One of my writing professors once said that every story was a coming of age story– that there was really no other story that could be told. I think she was right. Even if a story isn’t about coming of age in the traditional sense, it is about learning, developing, and adapting. A coming of age story is really just a human story.
While I was thinking about this, I realized so many books I loved shed light on big decisions that twenty-somethings (like me) make.
So I made a reading list.
If you’re the kind of person who likes a good book to provide support through difficult moments, here are some reading recommendations for you.
If you’re deciding where to go to school.
Prep, Curtis Sittenfeld– When Lee, a middle-class girl living in the Midwest, decides to go to a prep school on scholarship, she feels alienated by all wealthy students. She struggles to do well in her classes and make friends, but despite all her efforts, her relationships with her peers and family become even more strained. Through Lee’s eyes, Sittenfeld dissects what it means to not fit in. If you’re about to make a big decision, whether you’re thinking about where to go to school or where to pursue your career, this book will remind you that nothing is guaranteed. Just because you succeed once doesn’t mean you’re going to be successful, and just because you screw up once doesn’t mean you’re doomed.
If you’re thinking about taking time off school.
Joyland, Stephen King– After a messy breakup with his first love, Devin decides to take a break from college and work at an amusement park, Joyland, to recollect. While he’s there, he sets out to find the murderer of an unsolved case in the theme park. His friends and ex-girlfriend return to college and continue their studies, but Devin is the one who does the most growing up. Through Devin’s experiences, King shows how some of the biggest lessons can be learned outside of school.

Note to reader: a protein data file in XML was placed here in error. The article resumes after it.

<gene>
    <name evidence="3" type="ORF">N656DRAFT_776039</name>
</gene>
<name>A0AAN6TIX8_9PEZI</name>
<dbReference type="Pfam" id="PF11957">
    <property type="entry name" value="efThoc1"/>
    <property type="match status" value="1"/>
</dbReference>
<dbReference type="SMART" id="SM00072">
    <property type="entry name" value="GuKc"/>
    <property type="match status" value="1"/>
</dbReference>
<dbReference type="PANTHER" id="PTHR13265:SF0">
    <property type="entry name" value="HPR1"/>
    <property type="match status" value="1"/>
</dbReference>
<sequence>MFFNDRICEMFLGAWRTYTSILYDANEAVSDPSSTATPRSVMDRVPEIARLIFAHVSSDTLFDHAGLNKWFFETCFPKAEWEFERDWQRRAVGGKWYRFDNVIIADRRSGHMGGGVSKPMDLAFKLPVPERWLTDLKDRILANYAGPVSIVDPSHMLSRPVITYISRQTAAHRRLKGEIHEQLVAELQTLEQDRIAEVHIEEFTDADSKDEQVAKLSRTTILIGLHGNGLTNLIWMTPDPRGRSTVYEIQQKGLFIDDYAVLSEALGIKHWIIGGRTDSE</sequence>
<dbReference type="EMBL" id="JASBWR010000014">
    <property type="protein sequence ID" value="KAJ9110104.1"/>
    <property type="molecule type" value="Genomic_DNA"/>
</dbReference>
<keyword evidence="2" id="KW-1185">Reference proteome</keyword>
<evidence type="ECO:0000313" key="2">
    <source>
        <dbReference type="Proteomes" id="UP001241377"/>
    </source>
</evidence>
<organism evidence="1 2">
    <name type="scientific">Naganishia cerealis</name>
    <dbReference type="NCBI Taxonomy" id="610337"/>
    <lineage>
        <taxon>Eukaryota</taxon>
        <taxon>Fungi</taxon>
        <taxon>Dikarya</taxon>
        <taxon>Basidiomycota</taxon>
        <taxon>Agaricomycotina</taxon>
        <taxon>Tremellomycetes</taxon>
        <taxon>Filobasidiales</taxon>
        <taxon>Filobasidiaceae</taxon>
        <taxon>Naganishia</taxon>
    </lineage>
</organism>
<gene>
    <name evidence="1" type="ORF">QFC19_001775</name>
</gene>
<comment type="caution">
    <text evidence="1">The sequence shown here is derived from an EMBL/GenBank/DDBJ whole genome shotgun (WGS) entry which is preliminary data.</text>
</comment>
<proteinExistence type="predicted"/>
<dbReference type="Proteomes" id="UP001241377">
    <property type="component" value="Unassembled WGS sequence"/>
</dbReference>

If you feel like you really messed up this time.
Freedom, Jonathan Franzen– Franzen’s Freedom is an epic story of a couple, Patty and Walter, struggling to raise two kids, maintain a marriage, and find their own identity. What makes this difficult is that both Patty and Walter consistently mess up, over and over again. By the middle of the novel, it seems as though the whole family is pulling apart and that it’s completely impossible that they’ll be able to salvage their relationship. Franzen shows how people can drift and wander and still find their way back.
If you’re afraid of being forever alone.
This is How You Lose Her, Junot Díaz– After you read Díaz’s hilarious, vulgar, tragic collection of short stories, you’ll feel a little less alone. Through a colorful collection of characters, these stories explore what it means to be in love. Even if the messy break-ups, the serial cheaters, and the dysfunctional relationships aren’t exactly the same as your situation, the way Díaz portrays the pushes and pulls of human relationships rings true. The arc of the collection could be summed up in the last line of the book: “The half-life of love is forever.”